Your Physiotherapist is highly skilled in helping to determine what is causing your problem, they will help you to identify contributing factors and have multiple treatment adjuncts that help promote healing, restore good quality movement and restore function / return to sport. Current research proves Physiotherapy is extremely effective in the management of shoulder conditions.
Your Physiotherapist is also integral in the rehabilitation of your shoulder following surgery, the Physiotherapist will need to work closely with your consultant to help optimise your recovery.
Mid back or thoracic pain
The thoracic spine is the home to the rib cage, being the middle of your back it is subjected to a lot of stress during prolonged seated postures and subsequently can become stiff and tight. It is also host to the shoulder blades and subsequently can play a part in the rehabilitation of shoulder injuries. Pains can arise from many structures within the mid back, ranging from muscle spasm and trigger points, to dysfunctional costovertebral joints (where the rib joins the back). Your Physiotherapist will perform an individual assessment starting from a detailed history where they may ask you questions around the patterns of the pain- things that make it worse or better, any family history of inflammatory pathologies, history of smoking or osteoporosis to help identify potential contributing factors to your problem. The physiotherapist will also perform a physical examination of the spine to assess the mid back, muscles and joints local to the problem area.
Following examination the Physiotherapist will outline an individualised management plan, this may consist of home exercises, manipulations, mobilisation, muscle energy techniques, taping and soft tissue techniques to help restore normal movement, improve posture and reduce pain.
Low back pain
Low back pain is a condition 90% of the population will experience at some point in their life. It is extremely distressing and disabling. It is very important to understand the spine is a very strong structure and levels of pain do not correlate with the levels of harm or damage, low back pain is rarely sinister in nature and commonly nothing to worry about, although you should always seek advice from your GP or Physiotherapist. Early intervention with your Physiotherapist can help to identify potential causes of your problem and help restore your movement, confidence and reduce pain to help get you back on your feet.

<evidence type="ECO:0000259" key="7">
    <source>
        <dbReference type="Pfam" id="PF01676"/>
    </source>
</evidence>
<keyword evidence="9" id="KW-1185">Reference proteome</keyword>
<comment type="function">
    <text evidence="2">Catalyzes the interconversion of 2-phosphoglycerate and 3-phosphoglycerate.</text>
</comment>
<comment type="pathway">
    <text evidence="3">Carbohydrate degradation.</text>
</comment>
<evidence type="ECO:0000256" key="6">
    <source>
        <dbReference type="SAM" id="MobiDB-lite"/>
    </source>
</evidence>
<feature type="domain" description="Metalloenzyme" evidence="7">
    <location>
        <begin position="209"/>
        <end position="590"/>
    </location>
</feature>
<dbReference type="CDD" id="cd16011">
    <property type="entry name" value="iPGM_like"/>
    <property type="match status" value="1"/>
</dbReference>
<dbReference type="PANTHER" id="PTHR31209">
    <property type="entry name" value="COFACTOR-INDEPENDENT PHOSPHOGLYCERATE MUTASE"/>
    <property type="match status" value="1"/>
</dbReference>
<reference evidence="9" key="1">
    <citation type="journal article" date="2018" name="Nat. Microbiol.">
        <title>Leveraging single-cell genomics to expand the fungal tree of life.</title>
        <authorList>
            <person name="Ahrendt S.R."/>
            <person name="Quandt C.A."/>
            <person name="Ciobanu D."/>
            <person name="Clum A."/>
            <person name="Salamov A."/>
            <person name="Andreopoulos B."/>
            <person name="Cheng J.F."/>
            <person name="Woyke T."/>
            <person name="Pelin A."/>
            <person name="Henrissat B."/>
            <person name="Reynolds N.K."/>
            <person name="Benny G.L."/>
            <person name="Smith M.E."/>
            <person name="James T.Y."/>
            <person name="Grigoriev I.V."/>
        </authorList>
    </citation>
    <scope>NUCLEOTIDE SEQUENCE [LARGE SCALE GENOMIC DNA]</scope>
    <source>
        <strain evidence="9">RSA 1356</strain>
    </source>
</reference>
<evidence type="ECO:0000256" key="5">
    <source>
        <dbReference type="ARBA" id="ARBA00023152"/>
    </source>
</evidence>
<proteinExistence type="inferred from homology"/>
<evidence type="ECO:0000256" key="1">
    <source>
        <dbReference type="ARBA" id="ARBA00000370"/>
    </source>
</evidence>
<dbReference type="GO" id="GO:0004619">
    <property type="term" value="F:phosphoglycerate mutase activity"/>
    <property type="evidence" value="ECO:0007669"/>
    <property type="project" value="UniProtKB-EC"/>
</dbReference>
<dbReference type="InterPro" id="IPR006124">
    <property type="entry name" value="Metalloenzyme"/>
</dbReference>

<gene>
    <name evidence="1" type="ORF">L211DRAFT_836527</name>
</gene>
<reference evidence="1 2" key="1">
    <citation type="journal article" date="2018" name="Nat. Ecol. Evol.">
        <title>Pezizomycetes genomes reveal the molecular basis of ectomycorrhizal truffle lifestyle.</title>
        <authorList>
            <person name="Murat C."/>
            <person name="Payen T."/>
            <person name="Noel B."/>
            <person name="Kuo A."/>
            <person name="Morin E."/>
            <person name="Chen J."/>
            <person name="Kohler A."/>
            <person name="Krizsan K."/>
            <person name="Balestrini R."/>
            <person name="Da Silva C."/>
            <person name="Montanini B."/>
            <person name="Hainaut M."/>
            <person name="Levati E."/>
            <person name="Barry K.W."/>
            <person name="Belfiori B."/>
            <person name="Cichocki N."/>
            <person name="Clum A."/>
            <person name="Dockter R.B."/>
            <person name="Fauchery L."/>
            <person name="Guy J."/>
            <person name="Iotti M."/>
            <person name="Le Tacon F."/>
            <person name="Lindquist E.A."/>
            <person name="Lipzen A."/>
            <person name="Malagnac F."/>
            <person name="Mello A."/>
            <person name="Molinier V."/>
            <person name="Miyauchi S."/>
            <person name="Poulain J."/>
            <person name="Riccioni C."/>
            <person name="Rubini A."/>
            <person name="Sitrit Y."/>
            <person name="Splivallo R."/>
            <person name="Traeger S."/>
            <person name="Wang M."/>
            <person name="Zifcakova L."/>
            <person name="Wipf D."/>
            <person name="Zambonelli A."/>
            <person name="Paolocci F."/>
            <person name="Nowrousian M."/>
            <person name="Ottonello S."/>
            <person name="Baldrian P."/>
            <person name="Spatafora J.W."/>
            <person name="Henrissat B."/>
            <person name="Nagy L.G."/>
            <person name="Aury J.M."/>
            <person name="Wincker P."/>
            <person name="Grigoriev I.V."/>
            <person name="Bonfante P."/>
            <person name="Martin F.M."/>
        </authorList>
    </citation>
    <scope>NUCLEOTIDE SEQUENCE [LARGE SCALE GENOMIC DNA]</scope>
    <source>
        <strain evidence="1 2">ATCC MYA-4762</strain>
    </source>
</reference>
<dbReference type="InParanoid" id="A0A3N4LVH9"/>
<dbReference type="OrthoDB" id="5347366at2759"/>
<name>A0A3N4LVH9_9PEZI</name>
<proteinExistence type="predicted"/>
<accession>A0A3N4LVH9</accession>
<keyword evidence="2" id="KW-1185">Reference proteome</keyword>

If you experience problems with your bladder or bowel, have reduced sensation of your genitals, anus or groin, sexual dysfunction and pain / weakness in both legs you should urgently seek medical attention.
In a small percentage of those who suffer with low back pain your condition may not fully resolve, it may become persistent or episodic, the cause of this is not fully established, although it may be down to manual work, prolonged postures, over use or deconditioning. Your Physiotherapist is perfectly equipped to help you manage chronic or persistent low back pain, various treatment modalities can help reduce pain, reduce re-occurrence frequency, improve tissue health and with support from your therapist we can help you manage your problem and stay active.
You may also experience leg symptoms as a result of your spinal condition, this can be due to referred pain, nerve root irritation and nerve root compression which can range from pain and altered sensation to weakness in your leg, your physiotherapist will fully assess your condition and recommend appropriate management or referral onwards for further medical input.
Your Physiotherapist can use many different treatment techniques to help you with a range of spinal conditions such as post-surgery rehabilitation, following slipped disc, bulging discs, muscle spasm, feeling like you are not aligned/ out of place, scoliosis, spondylosis, arthritis, spondylolisthesis, weak core muscles and hypermobility.
Muscle strains; incl quadricep, hamstring, calf, groin
Muscle strains occur due to overstretching, overexertion or overuse. Part of the muscle or tendon can become stretched or torn. The most common muscle groups are your calf and hamstrings. It is important in the first instance to settle the inflammatory reaction by following the RICE principle; relative rest, ice, compression, elevate. As the tissue begins to heal, it is important to load and stretch the muscle or tendon appropriately. To speed up the healing process the physiotherapist can use techniques such as soft tissue mobilisation, manual stretching, ultrasound, TENS and provide you with a progressive strengthening programme to load the tissue appropriately. It can take anywhere from 6-12 weeks for the tissue to reach its full strength.
Hip, knee and ankle pain
All of these joints can present with various symptoms including one or many of the following; pain, swelling, instability, discomfort at rest or on weight bearing, giving way or locking
Ankle, knee and hip problems can arise from numerous structures in and around the respective joints. This may be associated with tendons that insert in to the joints that become irritated following trauma or repetitive strain. They also have very small pads of fat around them called bursa’s. These can become inflamed and cause pain on both rest and movement.